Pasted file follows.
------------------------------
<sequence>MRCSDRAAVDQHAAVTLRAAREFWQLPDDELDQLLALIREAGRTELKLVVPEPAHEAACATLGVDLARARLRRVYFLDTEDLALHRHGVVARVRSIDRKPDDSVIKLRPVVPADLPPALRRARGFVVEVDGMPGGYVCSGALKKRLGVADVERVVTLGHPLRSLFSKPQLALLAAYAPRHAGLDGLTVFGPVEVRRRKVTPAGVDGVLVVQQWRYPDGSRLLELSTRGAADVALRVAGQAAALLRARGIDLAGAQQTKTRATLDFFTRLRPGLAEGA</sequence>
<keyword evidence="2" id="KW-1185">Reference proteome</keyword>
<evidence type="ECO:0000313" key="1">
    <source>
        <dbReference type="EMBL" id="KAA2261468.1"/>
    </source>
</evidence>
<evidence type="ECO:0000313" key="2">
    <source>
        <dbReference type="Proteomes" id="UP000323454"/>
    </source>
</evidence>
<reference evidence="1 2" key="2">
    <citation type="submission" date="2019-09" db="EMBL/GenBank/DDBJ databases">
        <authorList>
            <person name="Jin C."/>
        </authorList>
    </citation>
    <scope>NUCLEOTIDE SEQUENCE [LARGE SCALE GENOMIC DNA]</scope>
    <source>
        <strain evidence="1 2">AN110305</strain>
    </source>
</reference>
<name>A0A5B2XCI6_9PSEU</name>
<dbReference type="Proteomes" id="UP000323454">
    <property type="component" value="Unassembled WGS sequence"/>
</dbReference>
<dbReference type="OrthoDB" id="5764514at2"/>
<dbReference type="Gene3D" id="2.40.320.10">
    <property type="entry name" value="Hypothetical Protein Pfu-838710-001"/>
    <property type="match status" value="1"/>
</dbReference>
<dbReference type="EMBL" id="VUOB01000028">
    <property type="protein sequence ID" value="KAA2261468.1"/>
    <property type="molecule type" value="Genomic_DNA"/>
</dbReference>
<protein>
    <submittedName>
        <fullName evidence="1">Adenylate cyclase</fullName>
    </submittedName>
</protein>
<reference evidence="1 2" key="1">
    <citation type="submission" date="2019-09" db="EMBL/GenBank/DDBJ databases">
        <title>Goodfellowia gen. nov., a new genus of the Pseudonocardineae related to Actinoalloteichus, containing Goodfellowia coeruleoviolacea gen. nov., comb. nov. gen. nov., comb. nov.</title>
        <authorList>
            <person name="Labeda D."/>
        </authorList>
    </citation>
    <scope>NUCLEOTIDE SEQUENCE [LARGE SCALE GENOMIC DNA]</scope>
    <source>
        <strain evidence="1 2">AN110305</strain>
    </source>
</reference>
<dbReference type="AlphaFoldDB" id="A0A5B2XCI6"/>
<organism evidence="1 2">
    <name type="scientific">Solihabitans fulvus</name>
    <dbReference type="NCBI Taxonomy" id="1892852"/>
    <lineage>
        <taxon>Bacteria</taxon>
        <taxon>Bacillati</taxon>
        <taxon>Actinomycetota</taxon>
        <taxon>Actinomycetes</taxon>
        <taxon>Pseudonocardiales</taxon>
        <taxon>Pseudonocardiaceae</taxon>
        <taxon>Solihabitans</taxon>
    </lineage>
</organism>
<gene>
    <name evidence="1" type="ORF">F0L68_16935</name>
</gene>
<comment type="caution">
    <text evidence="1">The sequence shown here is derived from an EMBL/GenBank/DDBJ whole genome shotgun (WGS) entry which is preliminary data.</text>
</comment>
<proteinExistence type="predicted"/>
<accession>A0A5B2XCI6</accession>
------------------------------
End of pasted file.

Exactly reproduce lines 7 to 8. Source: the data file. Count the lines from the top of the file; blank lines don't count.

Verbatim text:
</evidence>
<evidence type="ECO:0000313" key="2">